Wisconsin Tax Fraud and Tax Evasion Laws
Created by FindLaw's team of legal writers and editors | Last reviewed June 20, 2016
Tax fraud or tax evasion is intentionally failing to pay or underpaying your taxes, and it’s illegal in Wisconsin. Wisconsin law provides for civil, criminal, and administrative penalties for this crime. Tax evaders often owe the correctly calculated unpaid taxes, any fines, and the cost to Wisconsin to prosecute them. Any individual, franchise manager, corporation, or tax preparer can commit tax fraud and be penalized for it.
You can report suspected tax fraud to the Wisconsin Department of Revenue by mail using this form. Call 608-266-2772 with any questions.
Wisconsin Tax Fraud and Tax Evasion Laws: Statutes
Details on Wisconsin's tax fraud and tax evasion laws are outlined below.
Wisconsin Statutes Chapter 71: Income and Franchise Taxes for State and Local Revenues
Civil penalties for tax fraud or evasion are generally fines paid to the tax collector, in addition to any other taxes owed. Examples of these penalties are:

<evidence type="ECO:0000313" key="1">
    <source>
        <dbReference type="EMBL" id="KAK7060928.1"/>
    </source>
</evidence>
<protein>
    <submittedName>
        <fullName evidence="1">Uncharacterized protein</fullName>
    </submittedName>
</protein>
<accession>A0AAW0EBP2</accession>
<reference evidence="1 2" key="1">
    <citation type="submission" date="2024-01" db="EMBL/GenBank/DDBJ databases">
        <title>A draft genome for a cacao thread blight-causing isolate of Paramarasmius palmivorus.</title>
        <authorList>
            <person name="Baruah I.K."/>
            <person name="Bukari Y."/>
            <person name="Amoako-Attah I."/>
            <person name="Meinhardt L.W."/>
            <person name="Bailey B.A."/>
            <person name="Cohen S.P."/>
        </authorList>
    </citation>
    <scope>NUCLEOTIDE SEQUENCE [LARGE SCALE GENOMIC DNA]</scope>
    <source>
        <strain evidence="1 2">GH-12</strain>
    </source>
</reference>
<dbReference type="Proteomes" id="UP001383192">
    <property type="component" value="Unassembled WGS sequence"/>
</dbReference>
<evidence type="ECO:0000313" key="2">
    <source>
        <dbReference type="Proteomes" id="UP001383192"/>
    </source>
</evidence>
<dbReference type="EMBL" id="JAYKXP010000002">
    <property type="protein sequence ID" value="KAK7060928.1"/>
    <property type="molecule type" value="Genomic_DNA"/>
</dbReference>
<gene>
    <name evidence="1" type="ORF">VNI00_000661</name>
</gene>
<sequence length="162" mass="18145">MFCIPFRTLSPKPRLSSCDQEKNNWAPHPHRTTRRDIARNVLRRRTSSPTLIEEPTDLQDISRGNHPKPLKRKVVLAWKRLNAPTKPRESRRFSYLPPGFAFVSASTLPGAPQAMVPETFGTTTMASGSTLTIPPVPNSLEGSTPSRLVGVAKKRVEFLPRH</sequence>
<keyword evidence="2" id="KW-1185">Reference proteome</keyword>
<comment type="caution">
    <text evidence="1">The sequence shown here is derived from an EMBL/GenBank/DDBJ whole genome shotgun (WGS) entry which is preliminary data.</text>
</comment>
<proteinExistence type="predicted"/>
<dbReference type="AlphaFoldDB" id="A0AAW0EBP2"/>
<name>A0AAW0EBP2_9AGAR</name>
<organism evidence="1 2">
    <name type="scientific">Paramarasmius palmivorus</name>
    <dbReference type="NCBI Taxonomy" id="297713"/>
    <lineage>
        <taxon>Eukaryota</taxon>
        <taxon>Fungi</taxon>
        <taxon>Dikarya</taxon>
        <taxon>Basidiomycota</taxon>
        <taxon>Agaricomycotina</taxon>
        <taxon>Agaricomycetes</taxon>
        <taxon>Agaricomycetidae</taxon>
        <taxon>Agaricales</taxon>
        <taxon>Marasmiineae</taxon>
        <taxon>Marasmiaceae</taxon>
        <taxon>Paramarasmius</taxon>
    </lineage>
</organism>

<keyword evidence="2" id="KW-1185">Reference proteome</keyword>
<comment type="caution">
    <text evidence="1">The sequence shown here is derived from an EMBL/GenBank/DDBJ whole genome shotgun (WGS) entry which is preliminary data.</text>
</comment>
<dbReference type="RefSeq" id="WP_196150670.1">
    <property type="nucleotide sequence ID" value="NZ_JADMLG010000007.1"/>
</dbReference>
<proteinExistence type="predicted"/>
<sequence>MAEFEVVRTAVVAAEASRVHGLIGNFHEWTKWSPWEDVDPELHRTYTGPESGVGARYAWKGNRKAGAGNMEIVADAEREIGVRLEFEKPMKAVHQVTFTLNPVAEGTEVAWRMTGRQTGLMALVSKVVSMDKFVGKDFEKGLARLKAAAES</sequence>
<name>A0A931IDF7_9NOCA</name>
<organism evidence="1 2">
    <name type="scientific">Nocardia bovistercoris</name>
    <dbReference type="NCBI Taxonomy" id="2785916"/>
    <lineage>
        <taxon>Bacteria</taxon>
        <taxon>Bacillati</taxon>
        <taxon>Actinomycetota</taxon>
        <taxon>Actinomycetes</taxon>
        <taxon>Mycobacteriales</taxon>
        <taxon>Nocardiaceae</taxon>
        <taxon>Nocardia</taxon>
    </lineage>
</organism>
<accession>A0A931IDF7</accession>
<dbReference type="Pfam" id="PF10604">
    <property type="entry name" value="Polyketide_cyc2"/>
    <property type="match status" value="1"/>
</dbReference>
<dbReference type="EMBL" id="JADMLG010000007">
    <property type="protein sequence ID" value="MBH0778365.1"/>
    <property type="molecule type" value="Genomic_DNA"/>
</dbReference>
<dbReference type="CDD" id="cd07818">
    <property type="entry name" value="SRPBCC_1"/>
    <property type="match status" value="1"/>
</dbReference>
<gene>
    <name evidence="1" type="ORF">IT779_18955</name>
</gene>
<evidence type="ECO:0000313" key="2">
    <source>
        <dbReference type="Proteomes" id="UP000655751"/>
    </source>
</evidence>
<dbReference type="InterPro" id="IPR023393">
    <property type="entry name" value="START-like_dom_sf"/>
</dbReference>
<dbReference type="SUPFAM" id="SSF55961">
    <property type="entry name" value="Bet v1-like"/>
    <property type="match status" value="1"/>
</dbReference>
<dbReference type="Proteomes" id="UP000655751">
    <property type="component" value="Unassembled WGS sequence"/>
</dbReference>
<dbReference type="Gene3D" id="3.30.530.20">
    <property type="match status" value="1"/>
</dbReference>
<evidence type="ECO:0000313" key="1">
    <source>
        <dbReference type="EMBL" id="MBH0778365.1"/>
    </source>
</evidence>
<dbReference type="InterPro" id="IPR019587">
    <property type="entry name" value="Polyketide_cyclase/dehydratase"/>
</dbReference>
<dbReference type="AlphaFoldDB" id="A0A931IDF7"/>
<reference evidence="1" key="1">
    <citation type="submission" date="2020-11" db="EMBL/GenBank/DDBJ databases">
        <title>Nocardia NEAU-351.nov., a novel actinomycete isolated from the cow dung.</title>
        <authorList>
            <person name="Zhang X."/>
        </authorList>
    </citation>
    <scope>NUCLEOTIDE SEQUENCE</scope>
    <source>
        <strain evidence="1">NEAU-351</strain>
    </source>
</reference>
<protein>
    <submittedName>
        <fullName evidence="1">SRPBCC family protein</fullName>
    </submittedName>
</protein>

Tax evasion laws that are punished criminally are divided into misdemeanor and felony violations.
In addition to the fines, tax evaders convicted of felonies need to pay for the cost of prosecution.
Some administrative penalties tax evaders face include that if a person or partnership that's required to file an income tax return fails to do so within the allowed or extend time, then a late fee of $50 is added to the tax bill. The fee is $150 for late returns by corporations and companies.
If a person files a fraudulent claim for a tax credit, then the person can't file a tax credit claim for 10 tax years after the fraud. If the person filed a tax claim recklessly, meaning an improper claim for credit done with intentional disregard of the tax laws, then for the next two tax years the person can't file a claim for a tax credit. The Department of Revenue can impose requirements that must be met for the person subject to this disallowance period can still make a credit claim, just less easily.
Note: State laws change frequently -- it's important to verify any laws you are researching.
If you’re accused of tax fraud, you should contact an experienced local tax attorney for assistance.
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